US stocks extended their slide on Monday Wall Street heads into third-quarter earnings season and attached to a volume of inflation statements.
The tech-heavy Nasdaq Composite (^IXIC) fell 1.2%, the lowest in two years, as the Biden administration set new restrictions on China’s access to U.S. technology. Chip sent stocks tanking And weigh in on the broader tech industry. S&P 500 (^ GSPCfell 0.9% and the Dow Jones Industrial Average (^ DJI) reduced by 150 points or 0.5%.
Declines extended in the afternoon as investors weighed comments from JP Morgan (JPM) notes CEO Jamie Dimon The US economy is likely to enter a recession In six to nine months. Dimon told CNBC at a conference in London that inflation, Russia’s war in Ukraine, and the impact of Federal Reserve rate hikes create a “very serious” combination that could result in an economic downturn, and that Europe is already in recession. .
Tech stocks took the brunt of Monday’s selloff as chip stocks fell. Measures imposed by the United States to block China’s access to semiconductors are aimed at undermining the country’s technological and military advances, but are a further blow to an industry already struggling with weak revenues as demand for computers, smartphones and other electronic devices declines. Shares of major chipmakers, including Nvidia (NVDA) and AMD (AMD) declined by approximately 4% and 2% respectively.
CBOE Volatility Index (^VIX), which measures short-term expectations of market volatility, has increased over 33 levels. And Treasury yields extended their recent climb. Oil retreated after rising 17% last weekBig jump since Russia invaded Ukraine.
The moves come after an erratic week that began with a sharp rally Ended with a sharp sale It wiped out most of the gains. The recent decline was fueled by a stimulus Strong September jobs report That’s what Federal Reserve officials have assured investors No shift away from tight monetary policy Very soon.
The benchmark S&P 500 index was down 23.6% year-to-date through Friday’s close, but the nine single trading days have combined for a 32-point decline, according to DataTrek Research’s Nicholas Coles.
A large share of lower days occurred on events related to the Consumer Price Index (CPI) or the Federal Reserve, one triggered by Russia-Ukraine tensions, and two by poor corporate earnings releases, he added. All those factors are expected to test the US stock market in the coming week.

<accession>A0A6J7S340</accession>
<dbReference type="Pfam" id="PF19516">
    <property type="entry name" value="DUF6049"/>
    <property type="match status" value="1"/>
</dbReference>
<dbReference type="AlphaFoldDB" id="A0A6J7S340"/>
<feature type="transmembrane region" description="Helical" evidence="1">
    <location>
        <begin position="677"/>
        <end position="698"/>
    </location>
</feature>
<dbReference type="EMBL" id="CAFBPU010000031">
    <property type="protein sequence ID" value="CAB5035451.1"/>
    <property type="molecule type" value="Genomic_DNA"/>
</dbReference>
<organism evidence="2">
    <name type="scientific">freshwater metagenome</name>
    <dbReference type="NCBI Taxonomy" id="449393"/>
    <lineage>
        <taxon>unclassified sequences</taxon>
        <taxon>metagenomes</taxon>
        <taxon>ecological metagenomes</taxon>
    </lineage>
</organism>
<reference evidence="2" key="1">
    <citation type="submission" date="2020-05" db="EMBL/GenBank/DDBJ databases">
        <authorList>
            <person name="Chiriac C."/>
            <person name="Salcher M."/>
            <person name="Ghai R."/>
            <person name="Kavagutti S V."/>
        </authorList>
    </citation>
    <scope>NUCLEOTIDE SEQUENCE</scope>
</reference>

With JP Morgan’s results, investors are bracing for a flurry of bank earnings that mark the start of a new earnings reporting period (JPM), City (C), Wells Fargo (WFC), and Morgan Stanley (Mrs) will all exit. Other companies, including PepsiCo, are set to report this week.PEP) and Delta Air Lines (DAL)
Researchers A A painful earnings season Steady inflation, high interest rates and geopolitical headwinds weigh on companies’ bottom lines.
“The bear market will not end until the deteriorating fundamental picture is more fully discounted,” Morgan Stanley chief equity strategist Mike Wilson said in a note.
On Wall Street’s plate September consumer price data, one of the most important statements ahead of the FOMC’s next policy-making meeting in November. While headline reading is again expected to moderate, all eyes will be on the “core” portion of the report, which will clear out the volatile food and energy categories. Economists polled by the Bloomberg Project Center CPI rose to 6.5% from 6.3% for the year, according to the latest estimates.
“Volatility in equity and fixed income markets will continue until there is a clear signal that inflation is under control,” Peter Essell, head of portfolio management at Commonwealth Financial Network, said in a recent note.
Alexandra Semenova is a Yahoo Finance reporter. Follow her on Twitter @alexandraandnyc
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